Book Jeff

Disagreeable Disney

I’m wrong.

I’ve been wrong for years.

This year marks the ten-year anniversary of me teaching, speaking, and writing on Disney. I’ve been reading and researching for more than thirty. All this time, I’ve had this image of Walt as an affable, loveable, easy-going, everybody’s uncle kind-of-guy. Most of this picture comes from his appearances on television, especially on Sunday nights and The Wonderful World of Disney. Growing up, I watched it religiously. Many of you no doubt did as well.

In reality, Walt Disney was disagreeable. He saw things differently and had the courage to speak out when he disagreed. He took it upon himself to engage with the things he wanted to change. In doing so, he changed his world.

And ours.

In Beyond the Wisdom of Walt, I write about how Walt Disney loved giving tours of Disneyland. One of my favorite stories is when he gave a tour to Evangelist Billy Graham. While walking through the park, Graham gave Walt what he thought was a compliment: “This is a nice fantasy you have created.” Instead of soaking in the praise, Walt disagreed. Stunned and incensed, he turned to Graham and told him, pointedly, “You know the fantasy isn’t here. This is very real…. The Park is reality. The people are natural here; they’re having a good time; they’re communicating. This is what people really are. The fantasy is—out there, outside the gates of Disneyland, where people have hatreds and people have prejudices. It’s not really real!”

It’s not just Walt. The people who truly make a difference in this world are the ones who see things in a different light from everyone else. They are the ones to disagree with the status quo. They create their own realities. That’s who Walt Disney was. He saw things completely differently. Throughout his career, everyone tried to tell him why he was wrong. He simply disagreed.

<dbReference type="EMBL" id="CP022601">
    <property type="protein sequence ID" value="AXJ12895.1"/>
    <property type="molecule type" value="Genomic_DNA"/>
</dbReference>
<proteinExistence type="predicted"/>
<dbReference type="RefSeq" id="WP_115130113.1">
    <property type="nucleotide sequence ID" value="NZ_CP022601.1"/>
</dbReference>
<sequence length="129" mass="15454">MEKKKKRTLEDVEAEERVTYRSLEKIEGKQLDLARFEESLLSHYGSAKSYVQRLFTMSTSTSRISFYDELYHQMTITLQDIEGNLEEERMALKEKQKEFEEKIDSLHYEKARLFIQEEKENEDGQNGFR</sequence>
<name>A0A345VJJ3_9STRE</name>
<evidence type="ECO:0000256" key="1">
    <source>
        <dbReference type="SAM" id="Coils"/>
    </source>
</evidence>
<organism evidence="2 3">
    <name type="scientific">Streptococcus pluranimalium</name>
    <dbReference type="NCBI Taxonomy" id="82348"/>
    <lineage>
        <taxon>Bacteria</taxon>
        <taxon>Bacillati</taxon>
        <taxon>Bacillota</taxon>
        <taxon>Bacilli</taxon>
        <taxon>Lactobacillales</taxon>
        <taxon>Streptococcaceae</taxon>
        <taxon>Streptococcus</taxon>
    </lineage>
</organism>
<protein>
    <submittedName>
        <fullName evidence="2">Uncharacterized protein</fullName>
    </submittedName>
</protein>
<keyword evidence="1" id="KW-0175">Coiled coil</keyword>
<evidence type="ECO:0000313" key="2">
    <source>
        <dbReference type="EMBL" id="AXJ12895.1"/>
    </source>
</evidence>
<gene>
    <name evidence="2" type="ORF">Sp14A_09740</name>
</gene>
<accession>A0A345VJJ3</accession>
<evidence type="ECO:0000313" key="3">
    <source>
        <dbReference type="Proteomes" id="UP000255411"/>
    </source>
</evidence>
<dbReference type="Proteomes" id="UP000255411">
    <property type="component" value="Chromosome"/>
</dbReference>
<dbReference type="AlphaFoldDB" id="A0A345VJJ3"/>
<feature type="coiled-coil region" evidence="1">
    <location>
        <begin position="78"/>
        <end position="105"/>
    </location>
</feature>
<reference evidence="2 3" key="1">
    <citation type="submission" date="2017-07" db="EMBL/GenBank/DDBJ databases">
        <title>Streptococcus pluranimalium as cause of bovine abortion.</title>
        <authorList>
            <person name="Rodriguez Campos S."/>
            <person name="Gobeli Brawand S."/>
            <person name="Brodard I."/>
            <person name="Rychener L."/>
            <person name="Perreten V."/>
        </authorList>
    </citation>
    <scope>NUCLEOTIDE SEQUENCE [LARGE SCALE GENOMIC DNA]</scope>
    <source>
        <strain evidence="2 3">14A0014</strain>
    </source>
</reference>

I want to write and speak more on “Disagreeable Disney.” Why? Because too many of us have incredible ideas, dreams, and goals, but then we talk ourselves out of even trying because we allow the critics and naysayers to shoot us down. Not Walt. No one believed in Mickey Mouse. No one believed in Snow White and the Seven Dwarfs. No one believed in Disneyland. Walt Disney disagreed and did it all, anyway.

Looking at Walt’s life and success through the prism of “Disagreeable Disney” gives us the perfect blueprint anyone can follow—not to create cartoons, full-length feature films, or amusement parks. But to be resilient in the face of roadblocks and resistance. No matter the challenge you face, you can learn from the lessons of Walt’s life and the power of being disagreeable.

The answer to success is not always being agreeable with everyone you meet. Quite the opposite. The people who make an impact are the people who disagree and do what everyone else says cannot be done.

Do you agree or disagree? Email me back and let me know your thoughts!



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